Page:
A Notice to Debtors and Creditors should also be published in the county's legal organ. In Georgia, the property of the testator cannot be distributed to the heirs or the beneficiaries under a will until all expenses and debts of the testator have been satisfied.

The main time limits that generally begin to accrue after qualification of a personal representative under Georgia law includes the following:

  • Within 6 months, an inventory must be filed on behalf of the estate;
  • Within 60 days, Notice to debtors and creditors must be published;
  • Within 60 days of anniversary date of qualification, annual returns must be filed;
  • Within 6 months of qualification, payment of debts;
  • Within 30 days of sale of property, return following sale.

7. Hiring Legal Counsel for Probate Matter

If you have questions or would like to discuss the specifics of a particular probate or estate administration issue under Georgia law, please call John Farrell, at The Farrell Law Firm, P.C., at (678) 809-4922 to set up a consultation, at no charge. John Farrell's probate and estate administration practice is located off the Marietta Square, in Cobb County, Georgia, in close proximity to the Cobb County Probate Court. John's practice is committed to representing families before the Probate Court in Cobb County, as well as before the Probate Courts in Paulding, Cherokee, Gwinnett, and Fulton Counties. In addition to preparing and filing Petitions to Probate, John Farrell routinely counsels families in their review and organization of the deceased's personal and business assets and liabilities; the collection and preservation of assets; drafting and filing the necessary documents with the Probate Court to ensure that all estate-related issues are handled to completion; identifying when ancillary probate issues may need to be considered; and he continues to work with the family in the asset distribution to beneficiaries and heirs while also ensuring that the estate maintains compliance with the statutory and other probate related deadlines relevant to the specific matter.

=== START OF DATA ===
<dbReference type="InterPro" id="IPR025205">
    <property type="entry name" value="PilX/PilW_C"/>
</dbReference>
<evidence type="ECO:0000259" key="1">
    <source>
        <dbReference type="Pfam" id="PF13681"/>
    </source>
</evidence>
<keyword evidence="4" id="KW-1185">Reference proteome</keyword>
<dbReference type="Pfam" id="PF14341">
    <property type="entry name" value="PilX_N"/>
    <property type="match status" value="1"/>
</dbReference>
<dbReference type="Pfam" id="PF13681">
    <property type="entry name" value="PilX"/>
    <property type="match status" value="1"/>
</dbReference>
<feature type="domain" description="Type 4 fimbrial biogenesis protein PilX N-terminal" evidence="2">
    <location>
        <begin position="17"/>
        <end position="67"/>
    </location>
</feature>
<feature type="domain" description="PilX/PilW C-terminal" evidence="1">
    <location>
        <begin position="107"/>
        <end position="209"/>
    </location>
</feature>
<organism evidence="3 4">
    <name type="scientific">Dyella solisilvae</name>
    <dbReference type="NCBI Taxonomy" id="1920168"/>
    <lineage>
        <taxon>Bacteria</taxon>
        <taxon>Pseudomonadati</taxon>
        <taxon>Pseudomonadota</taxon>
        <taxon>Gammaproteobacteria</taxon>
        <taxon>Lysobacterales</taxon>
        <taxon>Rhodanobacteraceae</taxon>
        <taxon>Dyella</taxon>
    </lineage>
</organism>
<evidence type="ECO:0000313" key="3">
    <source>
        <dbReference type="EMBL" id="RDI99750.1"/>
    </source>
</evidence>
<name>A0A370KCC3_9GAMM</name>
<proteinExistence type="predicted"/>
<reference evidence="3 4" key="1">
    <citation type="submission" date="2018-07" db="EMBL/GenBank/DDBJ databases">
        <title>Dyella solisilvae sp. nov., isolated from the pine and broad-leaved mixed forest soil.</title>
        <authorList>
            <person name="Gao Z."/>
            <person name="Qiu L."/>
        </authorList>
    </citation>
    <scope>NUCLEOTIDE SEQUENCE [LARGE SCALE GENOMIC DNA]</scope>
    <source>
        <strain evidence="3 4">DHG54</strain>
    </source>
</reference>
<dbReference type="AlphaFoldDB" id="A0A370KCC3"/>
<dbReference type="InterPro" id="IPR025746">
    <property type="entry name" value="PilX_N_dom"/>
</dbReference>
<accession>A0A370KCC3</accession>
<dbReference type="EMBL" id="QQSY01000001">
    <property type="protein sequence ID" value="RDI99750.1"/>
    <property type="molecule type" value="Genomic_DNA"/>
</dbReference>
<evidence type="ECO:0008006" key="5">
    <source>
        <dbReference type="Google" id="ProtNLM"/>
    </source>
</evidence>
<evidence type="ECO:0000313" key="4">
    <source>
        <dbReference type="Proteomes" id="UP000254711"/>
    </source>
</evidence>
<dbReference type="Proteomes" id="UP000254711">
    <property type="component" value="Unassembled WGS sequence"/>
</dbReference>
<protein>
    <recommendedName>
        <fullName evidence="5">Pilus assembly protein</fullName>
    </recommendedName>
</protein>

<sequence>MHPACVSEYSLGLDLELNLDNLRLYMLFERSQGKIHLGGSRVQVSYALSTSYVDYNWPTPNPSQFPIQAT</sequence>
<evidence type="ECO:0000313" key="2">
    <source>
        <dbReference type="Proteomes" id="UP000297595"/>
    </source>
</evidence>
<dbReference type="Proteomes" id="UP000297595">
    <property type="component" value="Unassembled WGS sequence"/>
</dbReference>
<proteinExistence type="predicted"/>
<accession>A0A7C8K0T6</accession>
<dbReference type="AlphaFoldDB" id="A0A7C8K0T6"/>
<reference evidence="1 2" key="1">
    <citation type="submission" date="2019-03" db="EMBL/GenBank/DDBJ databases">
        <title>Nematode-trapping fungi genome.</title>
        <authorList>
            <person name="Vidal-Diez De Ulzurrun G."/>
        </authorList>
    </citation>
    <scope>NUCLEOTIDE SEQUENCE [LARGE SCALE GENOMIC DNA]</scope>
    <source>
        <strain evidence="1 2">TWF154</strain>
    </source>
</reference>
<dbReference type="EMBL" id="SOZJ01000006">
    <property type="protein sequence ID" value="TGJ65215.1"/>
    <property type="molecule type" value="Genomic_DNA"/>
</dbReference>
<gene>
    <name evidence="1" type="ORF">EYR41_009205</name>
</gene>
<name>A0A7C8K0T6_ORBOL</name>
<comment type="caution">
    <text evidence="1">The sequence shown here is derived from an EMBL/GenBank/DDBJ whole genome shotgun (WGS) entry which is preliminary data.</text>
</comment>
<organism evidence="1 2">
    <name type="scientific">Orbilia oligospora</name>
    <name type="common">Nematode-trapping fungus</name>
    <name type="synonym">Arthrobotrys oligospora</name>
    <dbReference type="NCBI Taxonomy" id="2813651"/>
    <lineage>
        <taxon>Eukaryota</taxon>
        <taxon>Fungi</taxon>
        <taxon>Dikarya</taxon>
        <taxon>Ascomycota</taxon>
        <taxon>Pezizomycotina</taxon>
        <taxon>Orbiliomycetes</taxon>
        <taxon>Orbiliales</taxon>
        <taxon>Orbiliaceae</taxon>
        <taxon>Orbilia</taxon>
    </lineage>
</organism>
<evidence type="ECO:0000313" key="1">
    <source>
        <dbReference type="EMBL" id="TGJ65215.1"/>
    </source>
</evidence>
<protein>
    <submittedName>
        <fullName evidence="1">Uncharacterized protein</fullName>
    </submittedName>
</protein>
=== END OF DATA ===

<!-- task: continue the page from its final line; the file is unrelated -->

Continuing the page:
Disclaimer: Probate is a legal process before a Probate Court, a court of record. As such, the processes and procedures of Probate depend on many factors, including but not limited to: whether the decedent died testate or intestate; whether the will is self-proven or must be proven before the Probate Court; specific details with respect to heirs-at-law and other beneficiaries; as well as whether there is an objection to the Petition to Probate or other issues that must be addressed. Thus, the information summarized above is only provided as an overview for general reference purposes. It is not intended to replace legal consultation and/or advice from legal counsel. The reference or use of this information does not create an attorney-client relationship with The Farrell Law Firm, P.C., either express or implied. An attorney-client relationship is only established with The Farrell Law Firm, P.C. upon the acceptance by The Farrell Law Firm, P.C. of a properly executed retainer agreement.

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John P. Farrell, Esq.

Mr. Farrell is the author of Estate Planning for the Modern Family: A Georgian's Guide to Wills, Trusts, and Powers of Attorney. You can learn about his book here and learn more about John here. Join the more than 1,300 people who subscribe to his Newsletter here. Feel free to send John a message here.

At the Farrell Law Firm, PC, we represent Georgia residents in Marietta, Kennesaw, Acworth, Atlanta, Smyrna, Vinings, Mableton, Austell, Powder Springs, Clarkdale, Ball Ground, Canton, Holly Springs, Lebanon, Cartersville, Calhoun, Waleska, Woodstock, Alpharetta, Fairburn, Palmetto, Red Oak, Roswell, Dallas, Hiram, Dunwoody, Lawrenceville, Norcross, Cumming, Cobb County, Cherokee County, Bartow County, Fulton County, Douglas County, Gwinnett County, and Paulding County.